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Non-Review Review: A Simple Favour

At one point around the two-thirds mark of the film, an insurance claims investigator offers a recap of all the twists and turns of A Simple Favour to that point. “It’s bananas!” she observes.

She’s not wrong. A Simple Favour is modern film noir with a pitch black sense of humour, populated with two femme fatales and driven with an infectious enthusiasm. It is not a parody or a deconstruction of the genre, but instead a demented celebration. This is a film that revels in the tropes and the conventions of these sorts of layoured labyrinthine narratives, processing all the sharp turns and wacky reveals with an eager (and effectively disconcerting) smile on its face.

Picture perfect.

A Simple Favour often feels like an extended homage to the work of Gillian Flynn, filtered through the lens of Paul Feig. This combination works very well, going down like the kind of martini served in a freezing glass with ice-cold gin. Both Flynn and Feig share an acerbic sense of humour, and tendency to pick at the gender roles usually assigned by society. A Simple Favour might share some of its DNA with Gone Girl or Sharp Objects, but it also feels like the vicious and biting younger sibling of Bridesmaids or Spy.

A Simple Favour does suffer a little bit from the comparisons to Flynn’s work, and occasionally veers slightly too far into broad comedy, but it is powered by a sophisticated charm threaded with a pitch black sense of humour.

Red flags.

As with any twisty film noir narrative, to discuss the plot in any real detail is to give too much away. Any plot summary would inevitably emphasise certain storytelling elements and gesture in the direction that the plot might unfold, which robs the narrative of some of its topsy-turvy and twisty charm. Running just under two hours, A Simple Favour is crammed full of reversals and betrayals, sudden reveals and shattered assumptions.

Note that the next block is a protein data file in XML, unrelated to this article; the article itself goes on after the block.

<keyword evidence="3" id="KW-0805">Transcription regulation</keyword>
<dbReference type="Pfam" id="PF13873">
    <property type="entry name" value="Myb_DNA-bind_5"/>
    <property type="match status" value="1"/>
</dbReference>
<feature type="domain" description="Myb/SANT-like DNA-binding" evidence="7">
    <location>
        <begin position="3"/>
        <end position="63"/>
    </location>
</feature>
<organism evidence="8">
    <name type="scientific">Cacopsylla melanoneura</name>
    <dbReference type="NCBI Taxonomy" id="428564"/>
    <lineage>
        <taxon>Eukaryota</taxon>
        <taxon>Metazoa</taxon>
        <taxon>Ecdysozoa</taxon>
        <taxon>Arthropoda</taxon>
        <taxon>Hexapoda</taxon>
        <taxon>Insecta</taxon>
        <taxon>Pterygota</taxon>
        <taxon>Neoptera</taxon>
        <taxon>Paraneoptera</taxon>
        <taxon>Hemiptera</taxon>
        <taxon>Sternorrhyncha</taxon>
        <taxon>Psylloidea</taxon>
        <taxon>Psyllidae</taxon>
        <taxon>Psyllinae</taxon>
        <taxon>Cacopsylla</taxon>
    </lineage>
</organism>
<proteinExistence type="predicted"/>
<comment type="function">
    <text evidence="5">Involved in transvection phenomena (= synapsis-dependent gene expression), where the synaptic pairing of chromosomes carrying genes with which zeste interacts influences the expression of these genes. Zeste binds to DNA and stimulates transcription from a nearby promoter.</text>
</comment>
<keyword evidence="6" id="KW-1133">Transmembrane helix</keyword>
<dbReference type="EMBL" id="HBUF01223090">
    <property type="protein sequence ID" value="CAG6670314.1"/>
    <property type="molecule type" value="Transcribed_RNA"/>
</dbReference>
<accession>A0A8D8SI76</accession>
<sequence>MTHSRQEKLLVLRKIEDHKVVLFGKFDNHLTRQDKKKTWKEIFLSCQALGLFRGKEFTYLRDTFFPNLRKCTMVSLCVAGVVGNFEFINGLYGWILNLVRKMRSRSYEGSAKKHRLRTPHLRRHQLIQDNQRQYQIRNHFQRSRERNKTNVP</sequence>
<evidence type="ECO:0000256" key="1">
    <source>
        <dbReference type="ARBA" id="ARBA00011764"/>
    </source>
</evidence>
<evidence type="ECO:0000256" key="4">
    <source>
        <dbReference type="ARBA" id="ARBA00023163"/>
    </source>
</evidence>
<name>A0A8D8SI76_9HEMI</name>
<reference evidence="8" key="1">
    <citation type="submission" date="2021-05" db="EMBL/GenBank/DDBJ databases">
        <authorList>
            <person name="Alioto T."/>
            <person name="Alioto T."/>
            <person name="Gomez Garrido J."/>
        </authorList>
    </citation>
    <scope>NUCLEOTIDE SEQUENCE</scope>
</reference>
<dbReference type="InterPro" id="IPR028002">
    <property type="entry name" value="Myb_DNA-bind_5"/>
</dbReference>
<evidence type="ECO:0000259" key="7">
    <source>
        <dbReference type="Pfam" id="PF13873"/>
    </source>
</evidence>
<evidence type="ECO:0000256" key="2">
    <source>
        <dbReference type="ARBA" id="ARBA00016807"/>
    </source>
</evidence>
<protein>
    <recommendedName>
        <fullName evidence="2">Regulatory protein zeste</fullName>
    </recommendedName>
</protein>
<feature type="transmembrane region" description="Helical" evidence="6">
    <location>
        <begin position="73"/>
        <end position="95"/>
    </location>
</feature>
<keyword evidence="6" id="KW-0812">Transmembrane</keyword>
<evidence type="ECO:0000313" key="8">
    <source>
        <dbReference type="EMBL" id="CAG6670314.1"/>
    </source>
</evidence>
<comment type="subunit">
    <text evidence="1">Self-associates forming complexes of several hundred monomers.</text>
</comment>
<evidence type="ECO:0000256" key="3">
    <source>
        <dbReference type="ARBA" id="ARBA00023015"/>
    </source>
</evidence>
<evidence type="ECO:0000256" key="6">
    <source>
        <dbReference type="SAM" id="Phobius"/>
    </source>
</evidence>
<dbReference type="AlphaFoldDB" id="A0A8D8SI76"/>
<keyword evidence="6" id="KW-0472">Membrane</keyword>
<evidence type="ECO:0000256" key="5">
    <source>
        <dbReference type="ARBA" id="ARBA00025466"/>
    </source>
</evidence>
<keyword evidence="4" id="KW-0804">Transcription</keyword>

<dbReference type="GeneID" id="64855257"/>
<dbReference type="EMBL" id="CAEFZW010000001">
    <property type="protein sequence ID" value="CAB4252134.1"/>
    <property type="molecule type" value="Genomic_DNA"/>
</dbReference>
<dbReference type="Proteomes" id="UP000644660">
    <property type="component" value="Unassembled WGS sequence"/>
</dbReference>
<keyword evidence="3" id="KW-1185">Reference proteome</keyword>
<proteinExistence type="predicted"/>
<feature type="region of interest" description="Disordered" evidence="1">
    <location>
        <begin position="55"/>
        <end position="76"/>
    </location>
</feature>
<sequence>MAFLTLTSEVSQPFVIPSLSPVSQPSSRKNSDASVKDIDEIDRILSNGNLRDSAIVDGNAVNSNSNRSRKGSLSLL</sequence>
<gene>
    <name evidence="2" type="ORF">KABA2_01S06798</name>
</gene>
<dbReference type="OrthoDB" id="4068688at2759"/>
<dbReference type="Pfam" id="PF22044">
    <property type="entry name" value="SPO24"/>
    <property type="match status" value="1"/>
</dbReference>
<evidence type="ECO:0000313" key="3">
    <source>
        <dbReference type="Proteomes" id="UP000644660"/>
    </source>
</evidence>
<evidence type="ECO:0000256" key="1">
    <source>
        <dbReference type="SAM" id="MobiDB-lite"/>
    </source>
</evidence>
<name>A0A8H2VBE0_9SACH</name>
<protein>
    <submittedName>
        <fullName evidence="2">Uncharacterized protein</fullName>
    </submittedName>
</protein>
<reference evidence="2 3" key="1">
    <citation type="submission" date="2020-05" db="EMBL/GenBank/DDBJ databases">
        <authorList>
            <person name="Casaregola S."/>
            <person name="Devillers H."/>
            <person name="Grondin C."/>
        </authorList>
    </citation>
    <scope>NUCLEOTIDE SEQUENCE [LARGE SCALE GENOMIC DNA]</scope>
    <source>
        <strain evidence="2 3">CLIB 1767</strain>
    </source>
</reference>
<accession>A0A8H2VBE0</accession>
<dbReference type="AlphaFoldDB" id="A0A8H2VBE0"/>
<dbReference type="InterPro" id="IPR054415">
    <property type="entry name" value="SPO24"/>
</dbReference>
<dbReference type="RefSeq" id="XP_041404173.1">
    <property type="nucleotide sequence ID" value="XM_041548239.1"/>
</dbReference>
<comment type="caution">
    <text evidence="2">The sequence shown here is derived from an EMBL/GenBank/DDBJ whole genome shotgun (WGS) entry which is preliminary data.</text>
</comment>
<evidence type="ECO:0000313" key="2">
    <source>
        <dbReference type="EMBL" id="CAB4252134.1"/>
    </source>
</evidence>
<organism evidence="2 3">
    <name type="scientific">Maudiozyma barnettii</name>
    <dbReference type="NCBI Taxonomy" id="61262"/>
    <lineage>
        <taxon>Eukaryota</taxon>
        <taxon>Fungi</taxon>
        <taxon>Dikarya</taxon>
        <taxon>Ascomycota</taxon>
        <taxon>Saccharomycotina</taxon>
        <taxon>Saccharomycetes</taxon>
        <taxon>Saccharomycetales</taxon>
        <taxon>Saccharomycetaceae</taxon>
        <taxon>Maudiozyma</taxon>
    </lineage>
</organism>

At its most basic, A Simple Favour is the story of an unlikely friendship between Stephanie Smothers and Emily Nelson. Stephanie is “mommy vlogger”, an enthusiastic single mother who invests all of herself in the performative act of being a mother; she signs up for every activity at school, always has something to provide for the bake sales, and documents all of her top-notch notch mothering a series of video logs that provide essential information on everything from “last-minute brownies” to “friendship bracelets.”

Shaken and stirred.

Through her son, Stephanie strikes up a relationship with Emily. Emily is much less of a performative mother than Stephanie, much less enthusiastic in embracing her responsibilities. Emily is the head of public relations at a major fashion house, but it very quickly becomes clear that there’s something not quite right with her. As Stephanie and Emily grow close to one another, the two women discover that each is more complicated – and perhaps more dangerous – than the other had imagined.

To be fair, a lot of the finer details of the story, and the twists contained therein, are fairly conventional. Indeed, the plot could easily have been assembled from a collection of classic murder mystery psycho-sexual thriller clichés. A Simple Favour doesn’t just owe a lot to the cinema of Alfred Hitchcock or the work of Gillian Flynn, it enthusiastically embraces the kind of wacky pulpy narrative beats that can be traced back to the storytelling conventions of gothic novels.

The mystery will be addressed.